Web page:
Over recent days much has been said and written regarding the actions of AMP and Rio Tinto, and their consequences. While the full facts of each case are not publicly known, it is clear that the conduct in these instances has fallen short of community, stakeholder and shareholder expectations. Poor process or judgement in decision-making has caused harm both to stakeholders and to corporate reputations.

    The role of a director often involves weighing complex matters and decisions to safeguard the long-term interests of our organisation. Those long-term interests extend beyond profit and shareholder return, to consider the impact of organisational decision-making on employees, clients, suppliers and the broader community. As former Royal Commissioner Kenneth Hayne AC QC commented, “the longer the period of reference, the more the interests of all affected by a company’s actions will converge in pursuit of the long term financial advantage of the enterprise.”

    Equally there are decisions and matters where our interests are clear. Boards must set a clear tone from the top on their cultural expectations of management and of themselves. Key decisions will be seen as tangible evidence of what is valued and prioritised. First and foremost must be a culture of respect and a recognition that management and boards must demonstrate actions and consequences for cases of sexual harassment in the workplace. The recent Australian Human Rights Commission report, Respect @Work, showed that Australia has gone from being at the forefront of tackling sexual harassment decades ago, to a situation where our nation lags in responding in the workplace to behaviours that scar our society at all levels (the report can be accessed here).

    We encourage all members to think carefully about what role they can play and we are committed to providing tailored content and resources to assist members. On 17 September we will present a webinar with Sex Discrimination Commissioner, Kate Jenkins, where she will discuss the Respect @Work report and its governance implications with senior company directors (see details here).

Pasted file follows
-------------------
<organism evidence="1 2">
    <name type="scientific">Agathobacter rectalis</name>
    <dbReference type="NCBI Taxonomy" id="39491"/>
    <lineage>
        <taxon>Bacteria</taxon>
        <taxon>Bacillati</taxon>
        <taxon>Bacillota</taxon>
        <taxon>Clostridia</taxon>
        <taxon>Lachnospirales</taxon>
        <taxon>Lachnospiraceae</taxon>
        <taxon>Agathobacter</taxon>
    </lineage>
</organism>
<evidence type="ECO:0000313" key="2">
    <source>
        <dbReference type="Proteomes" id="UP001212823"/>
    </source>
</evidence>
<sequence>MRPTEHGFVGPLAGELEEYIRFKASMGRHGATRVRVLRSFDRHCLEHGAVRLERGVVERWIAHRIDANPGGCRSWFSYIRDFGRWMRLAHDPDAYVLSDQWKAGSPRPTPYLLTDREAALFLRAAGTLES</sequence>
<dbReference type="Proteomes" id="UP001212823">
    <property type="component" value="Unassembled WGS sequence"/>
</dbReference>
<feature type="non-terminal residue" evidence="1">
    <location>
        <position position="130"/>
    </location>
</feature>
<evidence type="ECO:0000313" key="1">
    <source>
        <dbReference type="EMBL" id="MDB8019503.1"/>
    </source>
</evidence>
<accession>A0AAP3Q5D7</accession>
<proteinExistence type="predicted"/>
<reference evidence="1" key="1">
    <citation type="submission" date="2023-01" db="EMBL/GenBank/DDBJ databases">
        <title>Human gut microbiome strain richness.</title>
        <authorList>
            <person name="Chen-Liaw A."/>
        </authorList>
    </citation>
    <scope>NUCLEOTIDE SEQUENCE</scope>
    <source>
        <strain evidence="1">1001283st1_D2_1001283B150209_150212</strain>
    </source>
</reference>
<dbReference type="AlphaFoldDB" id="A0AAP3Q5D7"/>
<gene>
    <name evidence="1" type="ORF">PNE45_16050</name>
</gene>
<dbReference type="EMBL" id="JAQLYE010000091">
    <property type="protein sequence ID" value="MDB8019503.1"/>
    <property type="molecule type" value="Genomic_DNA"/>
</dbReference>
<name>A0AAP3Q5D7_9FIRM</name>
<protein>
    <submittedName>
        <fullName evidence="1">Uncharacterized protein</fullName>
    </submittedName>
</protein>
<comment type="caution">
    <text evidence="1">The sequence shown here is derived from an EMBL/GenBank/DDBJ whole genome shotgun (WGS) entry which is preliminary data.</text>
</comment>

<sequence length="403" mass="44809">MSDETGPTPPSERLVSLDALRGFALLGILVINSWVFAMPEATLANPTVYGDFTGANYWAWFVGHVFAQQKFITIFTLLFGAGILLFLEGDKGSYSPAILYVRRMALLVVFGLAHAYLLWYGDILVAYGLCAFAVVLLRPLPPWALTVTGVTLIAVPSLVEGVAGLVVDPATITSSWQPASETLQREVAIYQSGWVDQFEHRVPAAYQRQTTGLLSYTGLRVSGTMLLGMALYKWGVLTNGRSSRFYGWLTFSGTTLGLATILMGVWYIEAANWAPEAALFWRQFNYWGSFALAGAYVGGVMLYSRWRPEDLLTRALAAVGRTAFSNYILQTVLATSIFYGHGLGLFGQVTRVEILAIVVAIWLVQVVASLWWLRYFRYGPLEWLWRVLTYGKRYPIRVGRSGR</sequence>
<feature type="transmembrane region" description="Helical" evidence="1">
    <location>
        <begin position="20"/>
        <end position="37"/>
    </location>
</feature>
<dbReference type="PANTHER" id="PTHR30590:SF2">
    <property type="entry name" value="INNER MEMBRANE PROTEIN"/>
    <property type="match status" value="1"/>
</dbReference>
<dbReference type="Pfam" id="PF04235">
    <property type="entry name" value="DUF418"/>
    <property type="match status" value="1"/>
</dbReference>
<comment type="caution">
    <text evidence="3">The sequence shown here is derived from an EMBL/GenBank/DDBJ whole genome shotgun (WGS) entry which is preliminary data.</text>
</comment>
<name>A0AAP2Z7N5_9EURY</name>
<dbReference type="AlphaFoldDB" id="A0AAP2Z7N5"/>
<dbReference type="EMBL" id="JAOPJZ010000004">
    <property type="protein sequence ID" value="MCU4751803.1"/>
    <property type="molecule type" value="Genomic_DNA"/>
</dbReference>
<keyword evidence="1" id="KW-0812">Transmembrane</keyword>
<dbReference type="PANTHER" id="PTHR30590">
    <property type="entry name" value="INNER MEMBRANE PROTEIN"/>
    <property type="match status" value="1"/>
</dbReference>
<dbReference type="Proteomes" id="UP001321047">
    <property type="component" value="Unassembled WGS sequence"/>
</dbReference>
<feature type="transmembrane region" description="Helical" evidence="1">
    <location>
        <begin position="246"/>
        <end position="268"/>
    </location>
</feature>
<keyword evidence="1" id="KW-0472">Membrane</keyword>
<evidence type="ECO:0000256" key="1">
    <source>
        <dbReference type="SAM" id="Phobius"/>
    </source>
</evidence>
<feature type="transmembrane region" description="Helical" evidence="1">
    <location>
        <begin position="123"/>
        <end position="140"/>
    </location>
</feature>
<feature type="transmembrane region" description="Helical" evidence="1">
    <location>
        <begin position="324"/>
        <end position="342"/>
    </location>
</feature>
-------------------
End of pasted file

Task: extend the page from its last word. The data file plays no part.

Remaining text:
Much of the misconduct highlighted by the Financial Services Royal Commission involved a disconnect between organisational and community expectations. In response to these evolving expectations, in March 2019 the AICD committed to a Forward Governance Agenda aimed at lifting governance standards and practice. Key themes of that program of work included duties, accountability and culture.

    Since then, the AICD has published a guide to ethical decision-making with the Ethics Centre and a practical resource on cultural oversight, while giving greater prominence to diverse stakeholder voices in our member publications.

    Looking ahead, we will continue to encourage members to take a long-term view of organisational interest. The destruction of ancient Aboriginal rock shelters at Juukan Gorge is a stark example of the stakeholder voice having been lost in a corporate decision-making process. To that end, we are developing a resource to support members in bringing stakeholder considerations to the board table. We are also refreshing our guidance on what the duty to act in the ‘best interests of the corporation’ demands of directors, with supporting legal advice. Recent events remind us that the role of director involves a complex spectrum of decisions and matters in the long-term interest of our organisations. The glare of media and public scrutiny can frame complex events and decisions in black and white; equally, deliberations that are overweight with nuance and compromise can make our actions difficult to justify. The trust and support of our employees, clients, shareholders and the community depend on us showing our actions are consistent with the expectations they have of us, and we have of ourselves.

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